BAC will head back up to $16 in a couple of quarters (http://www.icIncome.com/stock/BAC). Although I admit that I am nervous about BAC in the short run, you'll at least double or triple your money if you buy in now. I'm actually going to add it to my CAPS! :-)

  • Report this Comment On August 24, 2011, at 12:32 PM, j18a21g wrote:

    Matt, You are playing with fire. You pen an article that would get the SEC on your back and then say--Just Kidding. This kind of crap reporting, to get add clicks, is why I canceled My Fool subscription long ago.

    JJM

  • Report this Comment On August 24, 2011, at 12:36 PM, ratloko wrote:

    @bigdaddymiami

    I disagree completely.

    It is immoral to let a sucker keep his money a wise man once said.

    Take advantage of the market to pick up great companies!

    Great Post Matt!

  • Report this Comment On August 24, 2011, at 12:39 PM, millsbob wrote:

    Matt, i think the numbers have spoken. add me to them.

    nice writing; poor judgement.

  • Report this Comment On August 24, 2011, at 12:45 PM, jpints wrote:

    Wow.

    For everyone bashing him over this piece, take a moment to think. Read the disclosure, he owns no shares. Then read the damn article, you will see that all he is doing is saying a lot of the numbers being thrown around are artificially created.

    Since when has it ever been "unethical" to express your opinion in a stock (which by no coincidence he does not own)?

    And do you think the market cares what he has to say? Last time I checked today, BAC was up 7%...

    Stay Foolish Matt

  • Report this Comment On August 24, 2011, at 12:53 PM, asdfk123 wrote:

    I thought it was funny. Thanks Matt.

  • Report this Comment On August 24, 2011, at 1:05 PM, TMFKopp wrote:

    @jpints

    Just one quick correction there -- I *do* own shares of BAC. Which actually would make it even stranger for me to be trying to talk the stock down.

    Unless, of course, I'm a masochist that enjoys losing money...

    Matt

  • Report this Comment On August 24, 2011, at 1:17 PM, PhulishMortal wrote:

    Great article, Matt. Thumbs up!

  • Report this Comment On August 24, 2011, at 1:19 PM, jpints wrote:

    @TMFKopp

    Whoops, that was a bad error on my part, nevertheless the bulk of my comment still holds.

  • Report this Comment On August 24, 2011, at 1:23 PM, VossPiety wrote:

    The internet is in dire need of a specific font to designate sarcasm. Also, BAC is a pos, straight to zero :)

  • Report this Comment On August 24, 2011, at 1:31 PM, montecarlog5 wrote:

    A third of the way through and Im calling my broker...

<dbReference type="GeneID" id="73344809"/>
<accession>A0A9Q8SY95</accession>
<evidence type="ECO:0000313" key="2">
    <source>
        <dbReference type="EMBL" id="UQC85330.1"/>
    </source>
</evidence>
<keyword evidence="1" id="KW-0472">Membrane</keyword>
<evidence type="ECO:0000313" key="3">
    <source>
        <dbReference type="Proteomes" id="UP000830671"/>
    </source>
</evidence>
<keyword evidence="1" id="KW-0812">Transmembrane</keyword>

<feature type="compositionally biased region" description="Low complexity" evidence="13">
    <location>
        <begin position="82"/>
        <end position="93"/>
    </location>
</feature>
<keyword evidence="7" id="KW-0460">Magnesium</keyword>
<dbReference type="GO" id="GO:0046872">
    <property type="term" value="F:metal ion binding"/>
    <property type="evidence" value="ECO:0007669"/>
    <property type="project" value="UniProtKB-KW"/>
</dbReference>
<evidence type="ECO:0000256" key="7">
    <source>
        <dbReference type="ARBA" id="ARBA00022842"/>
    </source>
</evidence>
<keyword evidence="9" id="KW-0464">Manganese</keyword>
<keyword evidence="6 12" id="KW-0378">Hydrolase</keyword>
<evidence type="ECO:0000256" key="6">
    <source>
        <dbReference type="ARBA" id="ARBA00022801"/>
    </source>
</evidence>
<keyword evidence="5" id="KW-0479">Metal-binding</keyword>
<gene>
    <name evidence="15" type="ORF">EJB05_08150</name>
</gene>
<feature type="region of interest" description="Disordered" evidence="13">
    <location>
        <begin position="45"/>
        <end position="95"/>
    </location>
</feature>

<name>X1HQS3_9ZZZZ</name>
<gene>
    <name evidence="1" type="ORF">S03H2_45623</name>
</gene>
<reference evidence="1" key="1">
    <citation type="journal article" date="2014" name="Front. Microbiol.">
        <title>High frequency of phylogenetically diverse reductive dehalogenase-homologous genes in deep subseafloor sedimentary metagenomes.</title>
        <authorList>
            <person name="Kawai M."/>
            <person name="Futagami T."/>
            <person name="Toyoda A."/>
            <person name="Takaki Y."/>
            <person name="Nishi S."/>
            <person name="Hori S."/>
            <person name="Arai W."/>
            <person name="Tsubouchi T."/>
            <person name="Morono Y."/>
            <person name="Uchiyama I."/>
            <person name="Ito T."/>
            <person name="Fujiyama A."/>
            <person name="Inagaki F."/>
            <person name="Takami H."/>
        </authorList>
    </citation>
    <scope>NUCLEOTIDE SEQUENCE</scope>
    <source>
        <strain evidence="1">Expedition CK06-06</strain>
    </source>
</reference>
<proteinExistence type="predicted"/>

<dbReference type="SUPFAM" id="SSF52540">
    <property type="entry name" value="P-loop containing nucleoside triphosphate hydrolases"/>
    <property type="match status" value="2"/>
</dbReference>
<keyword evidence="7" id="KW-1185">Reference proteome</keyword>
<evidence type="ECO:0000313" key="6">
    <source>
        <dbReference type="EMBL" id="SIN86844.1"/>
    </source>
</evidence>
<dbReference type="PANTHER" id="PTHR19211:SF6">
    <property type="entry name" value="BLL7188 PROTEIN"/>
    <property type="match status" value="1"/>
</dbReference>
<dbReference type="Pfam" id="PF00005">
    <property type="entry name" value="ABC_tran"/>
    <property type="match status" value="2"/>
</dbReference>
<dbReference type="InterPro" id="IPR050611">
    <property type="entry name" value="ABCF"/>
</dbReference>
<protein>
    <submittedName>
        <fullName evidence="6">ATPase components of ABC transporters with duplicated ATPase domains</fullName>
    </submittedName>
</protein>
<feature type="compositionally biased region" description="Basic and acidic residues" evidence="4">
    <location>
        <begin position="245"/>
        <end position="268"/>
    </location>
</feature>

Great article, exact example of whats taking place on a daily manner. If you dont have anything intelligent to say simply keep your mouth shut.

  • Report this Comment On August 24, 2011, at 1:44 PM, mtf00l wrote:

    Even if this War of the Worlds scenario were remotely true, the Fed would be there to backstop any and all losses.

    They've done it before.

  • Report this Comment On August 24, 2011, at 1:57 PM, MaxTheTerrible wrote:

    Great article, Matt.

    The interview is a great example of what you can see on CNN/NBC/ABC/etc. everyday. Too much gloom and not much substance. Although you could hardly can call BAC an investment vehicle (since there's no way you can value the business with any degree of accuracy) at these prices it certainly makes an excellent speculative bet (which is why I also own shares in BAC and recently upped my position).

    Cheers!

  • Report this Comment On August 24, 2011, at 2:03 PM, TMFKopp wrote:

    @MaxTheTerrible

    "Speculative" is the key word there and exactly right. I keep a portfolio of beaten-down stocks (http://www.fool.com/investing/general/2011/06/16/5-stocks-fr... and that's where my BAC shares live.

    It's a basket approach, so if BAC goes to zero, it doesn't kill me, but I like the stock's risk/reward trade-off as a flier.

    Matt

  • Report this Comment On August 24, 2011, at 3:06 PM, plange01 wrote:

    actually there is nothing wrong with bac.a great stock to buy cheap!!!

  • Report this Comment On August 24, 2011, at 4:03 PM, John1256 wrote:

    Worst DC rates in the world. Ban subprime and no-doc home loans forever.

  • Report this Comment On August 24, 2011, at 4:47 PM, Joe4IZ wrote:

    A poor choice for such a serious topic. Do you joke when one of your friends gets cancer? If you want to be taken seriously by me in future, quit being so flip.